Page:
Guardian plans to expand open data tools

[I’m at the Mesh conference in Toronto]

The Guardian was the first news organization to really harness the power of crowdsourced data with its MP expenses database.

Now it has the lofty goal of distributing its technology worldwide to expose wrongdoing.

The man who has the job of opening up The Guardian‘s data technology told an audience at the Mesh technology conference in Toronto this morning: “The plan is to make the API (Application Programming Interface) open source.”

“We’re also exploring the possibility of making it a data clearinghouse,” in essence, allowing other people to upload their own data.

Chris Thorpe, The Guardian’s Developer Advocate for its Open Platform, set out the grand goal of  helping the oppressed and the impoverished worldwide. “We want to heal the world,” he said. “Openness is the friend of good.”

In June 2009, The Guardian hired a programmer for a week and built a portal to distribute more than 400,000 government documents of MPs’ expenses. The project prompted thousands of people to join The Guardian’s reporting team in pouring through claims and highlighting ones for further investigation. It was a huge step forward in newsgathering.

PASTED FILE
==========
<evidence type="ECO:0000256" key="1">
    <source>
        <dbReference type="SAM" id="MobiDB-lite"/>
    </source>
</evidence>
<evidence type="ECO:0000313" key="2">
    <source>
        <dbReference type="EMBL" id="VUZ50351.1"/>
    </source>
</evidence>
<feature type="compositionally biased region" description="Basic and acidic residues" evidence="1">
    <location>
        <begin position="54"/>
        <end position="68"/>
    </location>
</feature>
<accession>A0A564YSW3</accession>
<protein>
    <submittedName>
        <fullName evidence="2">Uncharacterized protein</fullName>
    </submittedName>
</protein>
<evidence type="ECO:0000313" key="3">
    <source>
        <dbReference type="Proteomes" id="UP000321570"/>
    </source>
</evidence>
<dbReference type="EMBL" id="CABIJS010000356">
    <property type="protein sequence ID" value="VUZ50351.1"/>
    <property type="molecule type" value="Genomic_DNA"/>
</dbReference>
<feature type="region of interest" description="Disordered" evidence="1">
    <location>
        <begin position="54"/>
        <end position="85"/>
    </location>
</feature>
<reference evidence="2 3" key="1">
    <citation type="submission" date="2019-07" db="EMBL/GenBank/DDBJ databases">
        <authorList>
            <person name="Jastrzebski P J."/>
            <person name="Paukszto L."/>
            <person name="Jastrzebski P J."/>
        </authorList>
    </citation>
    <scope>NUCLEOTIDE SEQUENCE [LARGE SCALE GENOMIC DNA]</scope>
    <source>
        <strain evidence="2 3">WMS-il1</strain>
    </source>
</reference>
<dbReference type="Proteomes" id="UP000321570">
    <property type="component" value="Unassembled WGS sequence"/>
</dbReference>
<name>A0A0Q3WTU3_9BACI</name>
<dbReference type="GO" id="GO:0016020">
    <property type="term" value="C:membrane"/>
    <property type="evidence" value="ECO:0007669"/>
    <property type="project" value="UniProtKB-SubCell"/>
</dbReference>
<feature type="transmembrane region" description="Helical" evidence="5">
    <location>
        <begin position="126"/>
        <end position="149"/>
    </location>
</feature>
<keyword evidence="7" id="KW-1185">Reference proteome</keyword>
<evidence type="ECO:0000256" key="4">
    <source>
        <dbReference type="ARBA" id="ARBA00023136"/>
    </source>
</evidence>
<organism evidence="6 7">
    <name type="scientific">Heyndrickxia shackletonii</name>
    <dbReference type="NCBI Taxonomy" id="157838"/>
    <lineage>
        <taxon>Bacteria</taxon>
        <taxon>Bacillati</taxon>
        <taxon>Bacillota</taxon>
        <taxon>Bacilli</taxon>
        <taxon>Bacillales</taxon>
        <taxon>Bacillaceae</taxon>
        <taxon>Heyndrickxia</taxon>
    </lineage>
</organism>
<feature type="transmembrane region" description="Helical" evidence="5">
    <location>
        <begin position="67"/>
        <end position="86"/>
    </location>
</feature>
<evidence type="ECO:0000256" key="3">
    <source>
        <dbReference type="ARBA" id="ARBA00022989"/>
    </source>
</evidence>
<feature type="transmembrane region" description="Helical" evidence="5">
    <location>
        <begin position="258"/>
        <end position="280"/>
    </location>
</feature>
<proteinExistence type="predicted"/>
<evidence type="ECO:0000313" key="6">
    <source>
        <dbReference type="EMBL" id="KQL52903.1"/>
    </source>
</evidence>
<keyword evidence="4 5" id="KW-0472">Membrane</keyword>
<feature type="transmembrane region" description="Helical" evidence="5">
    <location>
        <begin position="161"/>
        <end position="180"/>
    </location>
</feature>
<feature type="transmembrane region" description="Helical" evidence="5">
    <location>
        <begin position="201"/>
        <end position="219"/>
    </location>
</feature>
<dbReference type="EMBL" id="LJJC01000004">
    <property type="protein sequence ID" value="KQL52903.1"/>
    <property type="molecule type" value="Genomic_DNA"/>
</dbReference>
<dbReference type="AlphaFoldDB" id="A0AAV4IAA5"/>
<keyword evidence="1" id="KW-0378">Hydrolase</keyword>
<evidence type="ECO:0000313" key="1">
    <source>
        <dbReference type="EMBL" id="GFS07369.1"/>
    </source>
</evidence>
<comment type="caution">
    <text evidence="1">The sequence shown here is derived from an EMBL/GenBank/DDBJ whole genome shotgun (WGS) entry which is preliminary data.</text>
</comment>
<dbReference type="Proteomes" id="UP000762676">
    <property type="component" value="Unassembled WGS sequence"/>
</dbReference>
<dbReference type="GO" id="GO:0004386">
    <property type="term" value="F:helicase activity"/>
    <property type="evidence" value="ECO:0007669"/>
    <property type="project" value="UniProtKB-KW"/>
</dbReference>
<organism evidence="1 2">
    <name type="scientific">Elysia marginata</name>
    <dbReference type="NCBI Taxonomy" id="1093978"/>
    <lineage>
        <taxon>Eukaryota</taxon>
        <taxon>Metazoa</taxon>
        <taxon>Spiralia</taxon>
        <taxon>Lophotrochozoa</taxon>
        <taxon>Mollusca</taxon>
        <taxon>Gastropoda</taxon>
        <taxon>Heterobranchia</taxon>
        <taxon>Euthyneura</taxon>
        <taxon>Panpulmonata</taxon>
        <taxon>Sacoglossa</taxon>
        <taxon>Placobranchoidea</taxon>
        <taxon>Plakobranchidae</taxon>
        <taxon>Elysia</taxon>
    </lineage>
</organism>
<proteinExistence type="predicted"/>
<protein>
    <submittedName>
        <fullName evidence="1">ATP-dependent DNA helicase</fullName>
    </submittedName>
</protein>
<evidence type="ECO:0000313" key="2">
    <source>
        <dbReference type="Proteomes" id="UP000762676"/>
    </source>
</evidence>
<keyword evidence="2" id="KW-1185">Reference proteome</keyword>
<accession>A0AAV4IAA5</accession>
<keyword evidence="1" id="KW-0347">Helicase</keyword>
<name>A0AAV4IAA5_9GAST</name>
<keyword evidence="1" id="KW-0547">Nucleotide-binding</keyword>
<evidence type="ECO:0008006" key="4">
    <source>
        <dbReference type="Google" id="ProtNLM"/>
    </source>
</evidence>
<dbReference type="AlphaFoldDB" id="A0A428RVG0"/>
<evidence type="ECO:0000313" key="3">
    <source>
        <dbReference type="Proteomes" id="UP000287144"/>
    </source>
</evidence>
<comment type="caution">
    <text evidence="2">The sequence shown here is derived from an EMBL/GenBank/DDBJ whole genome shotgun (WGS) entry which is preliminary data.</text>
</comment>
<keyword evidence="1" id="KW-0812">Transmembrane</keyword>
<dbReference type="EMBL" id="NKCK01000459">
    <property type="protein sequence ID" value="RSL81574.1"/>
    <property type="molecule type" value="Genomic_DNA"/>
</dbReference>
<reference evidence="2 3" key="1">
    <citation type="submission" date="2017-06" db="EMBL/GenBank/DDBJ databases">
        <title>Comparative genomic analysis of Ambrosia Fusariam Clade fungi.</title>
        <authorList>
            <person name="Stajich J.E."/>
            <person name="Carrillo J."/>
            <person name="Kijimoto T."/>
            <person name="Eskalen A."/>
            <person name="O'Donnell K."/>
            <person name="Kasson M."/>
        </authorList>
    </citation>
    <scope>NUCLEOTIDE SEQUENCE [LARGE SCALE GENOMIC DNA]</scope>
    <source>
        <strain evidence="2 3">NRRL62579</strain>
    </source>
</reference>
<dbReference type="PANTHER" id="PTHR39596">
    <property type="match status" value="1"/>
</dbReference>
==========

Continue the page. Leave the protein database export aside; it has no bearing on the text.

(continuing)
The Guardian API aims “to shine light on corruption,” Thorpe said. “Let’s be a world liberal voice.”

The audience pressed Thorpe to state The Guardian’s stance on the current trend toward news paywalls. To that, he said, “The people putting up paywalls will really reduce their influence in the world.”

“We’re seeing good advertising revenue from being open,” he added, but refused to talk numbers.

He said The Guardian is starting to realize “We have to behave more like a newspaper” by increasing audience engagement with more in-depth content.

“What we’re finding is the more pages people view, the more people are likely to click on adverts,” he said.


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